Some concerns and doubts remain as hotel’s SDO is passed by Senate
A hotel expansion remains a key part of the Rosewood Tucker's Point SDO, Junior Environment Minister David Burt pledged yesterday.
Critics had raised concerns the hotel component had been lost as Quarry Hill was removed from the order for environmental reasons.
But Senator Burt said an additional 24 hotel residences had in fact been added to the proposed development.
“There have been statements questioning what this SDO has to do with tourism now that the hotel component has been removed,” Sen Burt told the Upper House as he introduced amendments to the Special Development Order yesterday.
“The answer is simple. The order provides for 24 additional hotel residences to be developed.
“These residences are specific under the act, and can only be built as part of a hotel project. These residences can be sold or can be used as inventory for the hotel product.
“The hotel has always stated that hotel expansion would be down the road, I would suggest, as I have earlier, that process will most likely happen in the future.”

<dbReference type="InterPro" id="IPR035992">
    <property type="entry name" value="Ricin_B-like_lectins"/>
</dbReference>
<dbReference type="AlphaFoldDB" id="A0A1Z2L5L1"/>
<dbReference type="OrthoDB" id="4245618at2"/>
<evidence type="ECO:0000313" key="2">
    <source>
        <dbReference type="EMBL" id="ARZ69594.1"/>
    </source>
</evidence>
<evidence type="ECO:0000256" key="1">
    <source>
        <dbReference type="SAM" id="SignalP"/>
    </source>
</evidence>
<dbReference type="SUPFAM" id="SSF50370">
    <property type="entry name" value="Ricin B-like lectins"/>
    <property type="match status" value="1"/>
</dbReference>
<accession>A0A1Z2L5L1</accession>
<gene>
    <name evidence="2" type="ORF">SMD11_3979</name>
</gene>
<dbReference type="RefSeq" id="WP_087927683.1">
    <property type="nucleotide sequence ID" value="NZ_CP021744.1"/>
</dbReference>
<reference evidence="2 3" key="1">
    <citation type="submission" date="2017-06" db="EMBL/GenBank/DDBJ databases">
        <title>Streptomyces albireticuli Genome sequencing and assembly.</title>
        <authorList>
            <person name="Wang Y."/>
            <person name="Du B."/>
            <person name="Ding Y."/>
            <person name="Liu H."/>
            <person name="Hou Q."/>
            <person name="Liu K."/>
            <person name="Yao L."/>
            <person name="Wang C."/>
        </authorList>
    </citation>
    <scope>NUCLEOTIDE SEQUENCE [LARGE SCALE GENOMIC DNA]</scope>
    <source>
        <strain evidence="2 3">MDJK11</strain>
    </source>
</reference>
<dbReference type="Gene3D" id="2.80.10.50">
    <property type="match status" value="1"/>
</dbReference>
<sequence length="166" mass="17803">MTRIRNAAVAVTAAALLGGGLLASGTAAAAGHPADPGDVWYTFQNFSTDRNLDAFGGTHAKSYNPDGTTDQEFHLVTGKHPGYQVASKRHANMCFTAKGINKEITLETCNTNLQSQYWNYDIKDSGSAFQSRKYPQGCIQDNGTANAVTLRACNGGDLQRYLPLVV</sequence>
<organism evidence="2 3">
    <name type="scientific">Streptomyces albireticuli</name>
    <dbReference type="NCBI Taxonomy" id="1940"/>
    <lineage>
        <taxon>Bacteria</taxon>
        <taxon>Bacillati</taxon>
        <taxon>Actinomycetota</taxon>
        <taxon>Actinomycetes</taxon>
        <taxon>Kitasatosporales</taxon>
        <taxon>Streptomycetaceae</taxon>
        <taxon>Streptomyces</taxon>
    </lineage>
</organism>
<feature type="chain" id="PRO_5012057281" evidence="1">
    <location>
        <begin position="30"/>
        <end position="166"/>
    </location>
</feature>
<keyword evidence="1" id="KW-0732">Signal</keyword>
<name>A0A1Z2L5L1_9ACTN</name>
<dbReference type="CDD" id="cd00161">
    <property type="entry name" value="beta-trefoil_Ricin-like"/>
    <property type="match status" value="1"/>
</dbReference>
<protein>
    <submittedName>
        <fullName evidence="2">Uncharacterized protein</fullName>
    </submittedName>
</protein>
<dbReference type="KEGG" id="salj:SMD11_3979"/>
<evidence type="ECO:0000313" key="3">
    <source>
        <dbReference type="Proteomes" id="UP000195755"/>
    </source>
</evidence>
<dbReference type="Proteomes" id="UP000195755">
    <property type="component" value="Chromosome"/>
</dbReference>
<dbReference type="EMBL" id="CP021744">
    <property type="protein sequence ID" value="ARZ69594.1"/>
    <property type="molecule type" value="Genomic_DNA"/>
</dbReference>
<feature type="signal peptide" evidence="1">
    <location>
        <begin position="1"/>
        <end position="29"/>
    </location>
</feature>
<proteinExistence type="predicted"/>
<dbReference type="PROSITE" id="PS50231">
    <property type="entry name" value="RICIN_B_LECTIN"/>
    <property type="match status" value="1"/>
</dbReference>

Critics had feared the scaled back development meant only the condos aspect remained, meaning a financial boost for Tucker's Point but no shot in the arm for the struggling tourism industry.
Sen Burt listed the changes made to the SDO in response to concerns raised by Senators last Friday.
l remove Quarry Hill from the order to preserve woodland reserve zoning;
l remove nine lots at Catchment Hill, taking that part of the development from 54 to 45 lots, preserving woodland and nature reserve zonings and donating an extra seven acres of land to Government for conservation;
l remove two lots of proposed development in the most environmentally sensitive locations of Paynter's Hill and donating six acres of land to Government for conservation;
l donate an acre of land currently used as a park to Government to protect in perpetuity;
l a total 18 acres of development land is proposed to be removed from the SDO.
“Having heard the concerns expressed by Senators during the debate on Friday last, we have set out to continue consultations, to listen to the voices of the people and to address the concerns raised,” said Sen Burt.
“Senators urged us to pause, to consider the matter further, and to return with a proposal that could be supported.